absolute position inside relative with no defined height

I am trying to put an absolute div inside a relatively positioned div. But I don't want to define a height for the relative div.

The relative div has a background colour and when I don't define a height the absolute div goes 'outside' the relative div. I can't control how many lines the text will be so the height of the divs change

HTML

<div class="row top-footer">
    <div class="top-footer-text text-center">
        <div class="test">
        <h1>title</h1>

        <div class="footer-btn-wrap">
          <div class="footer-btn"><a href="...">button</a></div>

          <div class="footer-btn"><a href="...">button</a></div>
        </div>
        </div>      
    </div>
</div><!-- /top-footer -->

CSS

.top-footer {
position: relative;
background-color: #686a6f;
width: 100%;
padding-top: 40px; margin: 0;
}

.test { 
position: absolute; 
top: 0px; margin: 0;
}

EDIT

I want .top-footer (position: relative) to contain .test (position: absolute) with space/padding/margin on the top and bottom of .test. the height of the div is unknown because the content may take up more than one line depending on screen size

Answers


Adding whitespace around the child div is fairly trivial. However preventing the parent div from collapsing is more tricky and is the thing you need to tackle first. The problem you are having is that with the parent relatively positioned and the child absolutely positioned, the only element on the entire page that actually "knows" where the child is is the parent... and even then it's a fairly bad parent because it won't even make enough space for the child! The rest of the DOM will behave as if the element isn't even there - other non-positioned elements will float over or above it - even text will be obscured by your child div. Assuming you want to put other content in the parent div using absolute positioning in this way only means you're going to have to use absolute positioning all around the place... which can get a bit heavy on the brain debugging layout problems later on.

The only possible solutions I can think of offhand are:

  1. Use javaascript to sniff out the height of the child div and apply that to the parent. A fairly simple job if you use a library like jQuery but that requires extra downloaded files and makes your site unnecessarily bulky if this is the only task you're using it for. THis also wouldn't solve the problem of the child div obscuring other elements on the page.

  2. Rework your CSS (and it might take a lot of reworking depending on how far you've got and the complexity of the styling) to use display:inline-block on the child... this will stop the parent from collapsing but might give you additional layout issues.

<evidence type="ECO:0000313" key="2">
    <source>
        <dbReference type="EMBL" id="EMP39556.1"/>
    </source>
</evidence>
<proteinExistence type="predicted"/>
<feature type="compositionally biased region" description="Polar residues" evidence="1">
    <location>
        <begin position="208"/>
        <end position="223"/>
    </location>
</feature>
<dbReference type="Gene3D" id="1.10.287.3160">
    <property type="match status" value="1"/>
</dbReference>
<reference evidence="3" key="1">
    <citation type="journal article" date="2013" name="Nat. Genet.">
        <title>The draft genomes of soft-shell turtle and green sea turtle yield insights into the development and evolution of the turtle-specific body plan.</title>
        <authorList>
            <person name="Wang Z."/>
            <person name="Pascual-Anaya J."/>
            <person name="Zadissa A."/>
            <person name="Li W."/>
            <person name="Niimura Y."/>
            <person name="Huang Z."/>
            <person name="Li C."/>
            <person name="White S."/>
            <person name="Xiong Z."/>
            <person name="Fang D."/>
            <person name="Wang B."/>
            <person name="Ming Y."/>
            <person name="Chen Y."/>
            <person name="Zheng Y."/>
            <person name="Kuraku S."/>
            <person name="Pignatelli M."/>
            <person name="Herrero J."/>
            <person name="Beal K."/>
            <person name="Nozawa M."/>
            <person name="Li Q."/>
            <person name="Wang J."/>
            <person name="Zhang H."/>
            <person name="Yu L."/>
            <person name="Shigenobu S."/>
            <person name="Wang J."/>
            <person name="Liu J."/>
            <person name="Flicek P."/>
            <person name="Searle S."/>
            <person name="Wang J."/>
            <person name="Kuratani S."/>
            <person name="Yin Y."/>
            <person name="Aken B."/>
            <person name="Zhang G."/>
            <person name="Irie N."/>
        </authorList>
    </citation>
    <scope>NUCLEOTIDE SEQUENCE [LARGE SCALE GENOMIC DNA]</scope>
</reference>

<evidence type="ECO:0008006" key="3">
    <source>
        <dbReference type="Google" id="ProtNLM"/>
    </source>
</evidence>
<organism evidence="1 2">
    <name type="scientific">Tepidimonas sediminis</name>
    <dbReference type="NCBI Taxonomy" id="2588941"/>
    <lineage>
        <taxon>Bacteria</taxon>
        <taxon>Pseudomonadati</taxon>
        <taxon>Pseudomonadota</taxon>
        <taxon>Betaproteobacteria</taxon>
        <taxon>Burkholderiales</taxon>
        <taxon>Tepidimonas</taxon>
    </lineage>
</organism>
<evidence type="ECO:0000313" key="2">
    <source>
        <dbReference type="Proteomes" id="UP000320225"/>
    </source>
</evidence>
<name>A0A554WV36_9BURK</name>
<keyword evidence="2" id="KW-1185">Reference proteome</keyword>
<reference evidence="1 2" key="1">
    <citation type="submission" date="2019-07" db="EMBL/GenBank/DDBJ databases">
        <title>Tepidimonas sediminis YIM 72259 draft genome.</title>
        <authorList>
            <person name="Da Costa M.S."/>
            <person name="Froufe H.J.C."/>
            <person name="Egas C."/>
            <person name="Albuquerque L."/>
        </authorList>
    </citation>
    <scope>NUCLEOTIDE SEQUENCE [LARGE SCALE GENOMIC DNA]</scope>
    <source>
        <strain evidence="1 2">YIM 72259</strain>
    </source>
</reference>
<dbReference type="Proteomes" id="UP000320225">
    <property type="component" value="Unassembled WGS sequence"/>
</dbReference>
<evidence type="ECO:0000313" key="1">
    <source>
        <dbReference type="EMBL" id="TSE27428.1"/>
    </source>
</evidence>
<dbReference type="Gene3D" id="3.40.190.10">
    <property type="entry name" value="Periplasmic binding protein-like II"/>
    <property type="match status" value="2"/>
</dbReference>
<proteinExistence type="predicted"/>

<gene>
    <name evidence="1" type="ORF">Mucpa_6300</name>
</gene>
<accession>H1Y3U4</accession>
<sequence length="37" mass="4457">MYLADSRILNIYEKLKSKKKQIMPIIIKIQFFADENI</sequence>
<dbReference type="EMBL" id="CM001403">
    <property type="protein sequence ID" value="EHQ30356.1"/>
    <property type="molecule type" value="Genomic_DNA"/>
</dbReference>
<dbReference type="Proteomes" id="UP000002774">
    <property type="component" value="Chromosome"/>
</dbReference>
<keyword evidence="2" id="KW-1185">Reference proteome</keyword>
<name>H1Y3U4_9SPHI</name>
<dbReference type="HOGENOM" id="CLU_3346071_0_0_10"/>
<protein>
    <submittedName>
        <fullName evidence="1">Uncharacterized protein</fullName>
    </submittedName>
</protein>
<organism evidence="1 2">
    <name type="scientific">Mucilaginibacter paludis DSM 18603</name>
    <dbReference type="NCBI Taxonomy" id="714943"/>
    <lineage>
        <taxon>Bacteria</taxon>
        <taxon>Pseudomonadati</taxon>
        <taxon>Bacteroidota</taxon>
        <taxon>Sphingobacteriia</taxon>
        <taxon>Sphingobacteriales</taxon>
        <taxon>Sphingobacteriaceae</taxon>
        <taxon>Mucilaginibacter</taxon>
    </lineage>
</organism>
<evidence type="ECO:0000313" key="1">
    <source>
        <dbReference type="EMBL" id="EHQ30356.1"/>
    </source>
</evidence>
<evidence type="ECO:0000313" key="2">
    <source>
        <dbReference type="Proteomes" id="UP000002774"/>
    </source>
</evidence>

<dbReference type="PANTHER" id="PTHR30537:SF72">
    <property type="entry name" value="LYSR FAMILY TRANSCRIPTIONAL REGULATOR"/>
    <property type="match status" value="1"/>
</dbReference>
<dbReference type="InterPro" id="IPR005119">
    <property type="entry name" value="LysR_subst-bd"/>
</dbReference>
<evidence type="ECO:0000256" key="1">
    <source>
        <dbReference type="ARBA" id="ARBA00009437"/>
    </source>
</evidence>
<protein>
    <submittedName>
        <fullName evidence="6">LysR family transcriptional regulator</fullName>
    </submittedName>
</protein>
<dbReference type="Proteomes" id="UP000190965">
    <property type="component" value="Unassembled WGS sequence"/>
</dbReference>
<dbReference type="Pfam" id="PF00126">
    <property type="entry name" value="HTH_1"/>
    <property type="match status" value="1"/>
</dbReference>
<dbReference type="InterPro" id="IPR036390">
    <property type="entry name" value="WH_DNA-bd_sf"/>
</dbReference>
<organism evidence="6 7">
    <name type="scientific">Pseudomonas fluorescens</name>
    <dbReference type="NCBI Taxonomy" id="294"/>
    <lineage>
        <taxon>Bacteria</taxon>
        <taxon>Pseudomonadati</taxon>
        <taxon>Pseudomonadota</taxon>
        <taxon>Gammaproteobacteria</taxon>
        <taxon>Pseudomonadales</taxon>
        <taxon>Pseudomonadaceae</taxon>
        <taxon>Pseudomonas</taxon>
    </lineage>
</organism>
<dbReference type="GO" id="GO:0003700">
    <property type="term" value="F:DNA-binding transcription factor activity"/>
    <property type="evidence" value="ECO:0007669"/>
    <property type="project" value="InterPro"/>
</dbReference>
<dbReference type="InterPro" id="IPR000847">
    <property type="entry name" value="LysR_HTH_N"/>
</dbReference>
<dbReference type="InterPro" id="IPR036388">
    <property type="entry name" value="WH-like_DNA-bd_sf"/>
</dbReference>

3. Rework your CSS (ditto) to float:left the child div. You would then need to use a CSS "clear hack" in order to prevent the parent divv from collapsing, although this is a tiny piece of CSS you can cut and paste from elsewhere... an easy job.

If you're determined to use absolute positioning like this my preferred solution would be to use jQuery (option 1) because most of my work tends to use a degree of it anyway... it's a tool I would have handy and the code to perform this task would be quite trivial.

EDIT - Here's a little fiddle to get you started. https://jsfiddle.net/fo8mq1vf/


This is how the output of your code looks like: https://jsfiddle.net/s3zLa54t/2/. The parent div (.top-footer) does contain the .test div. What browser are you using to view the output?

As for the padding, I guess you don't see any effect of changing padding-top. Try removing the top: 0px property in the .test div.

If this is not what you were looking for, do clarify the question here.


The answer to your question is simply remove

position:absolute from your absolute div (.test)
position:relative from your relative div (.top-footer)
height:300px from your relative div (.top-footer)

This is the tested version of https://jsfiddle.net/s3zLa54t/3/ with multiple number of divs under your main div. You can check that it is not going beyond the grey background.


.top-footer {
    position: absolute;
    background-color: #686a6f;
    width: 100%;
    padding:0px;
    margin: 0;
}
.test h1{ 
    padding-left:20px;
    position: relative; 
    top: 5px; margin: 0;
    float:left;
    color:#FFF;
}
.footer-btn,.footer-btn-wrap
{
    padding-left:200px;
    color:#FFF;
}
.footer-btn a{
    padding:5px 10px;
    float:left;
    color:#ffffff;
    text-transform:capitalize;
    text-decoration:none;
}

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